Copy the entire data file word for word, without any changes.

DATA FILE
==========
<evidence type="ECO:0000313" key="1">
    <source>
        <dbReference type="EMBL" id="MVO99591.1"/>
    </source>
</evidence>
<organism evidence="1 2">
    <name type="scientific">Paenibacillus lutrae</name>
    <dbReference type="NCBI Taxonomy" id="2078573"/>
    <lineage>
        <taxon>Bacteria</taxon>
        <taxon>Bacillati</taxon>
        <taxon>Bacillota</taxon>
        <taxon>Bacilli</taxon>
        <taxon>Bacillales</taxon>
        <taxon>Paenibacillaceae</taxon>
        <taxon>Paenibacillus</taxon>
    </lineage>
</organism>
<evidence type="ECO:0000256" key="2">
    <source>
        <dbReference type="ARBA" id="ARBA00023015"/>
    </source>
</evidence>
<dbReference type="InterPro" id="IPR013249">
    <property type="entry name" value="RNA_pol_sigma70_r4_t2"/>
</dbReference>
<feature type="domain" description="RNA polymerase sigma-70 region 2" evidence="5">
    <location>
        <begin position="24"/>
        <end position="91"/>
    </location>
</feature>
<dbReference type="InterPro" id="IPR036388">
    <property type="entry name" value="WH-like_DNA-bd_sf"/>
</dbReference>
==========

<evidence type="ECO:0000313" key="1">
    <source>
        <dbReference type="EMBL" id="MVO99591.1"/>
    </source>
</evidence>
<organism evidence="1 2">
    <name type="scientific">Paenibacillus lutrae</name>
    <dbReference type="NCBI Taxonomy" id="2078573"/>
    <lineage>
        <taxon>Bacteria</taxon>
        <taxon>Bacillati</taxon>
        <taxon>Bacillota</taxon>
        <taxon>Bacilli</taxon>
        <taxon>Bacillales</taxon>
        <taxon>Paenibacillaceae</taxon>
        <taxon>Paenibacillus</taxon>
    </lineage>
</organism>
<evidence type="ECO:0000256" key="2">
    <source>
        <dbReference type="ARBA" id="ARBA00023015"/>
    </source>
</evidence>
<dbReference type="InterPro" id="IPR013249">
    <property type="entry name" value="RNA_pol_sigma70_r4_t2"/>
</dbReference>
<feature type="domain" description="RNA polymerase sigma-70 region 2" evidence="5">
    <location>
        <begin position="24"/>
        <end position="91"/>
    </location>
</feature>
<dbReference type="InterPro" id="IPR036388">
    <property type="entry name" value="WH-like_DNA-bd_sf"/>
</dbReference>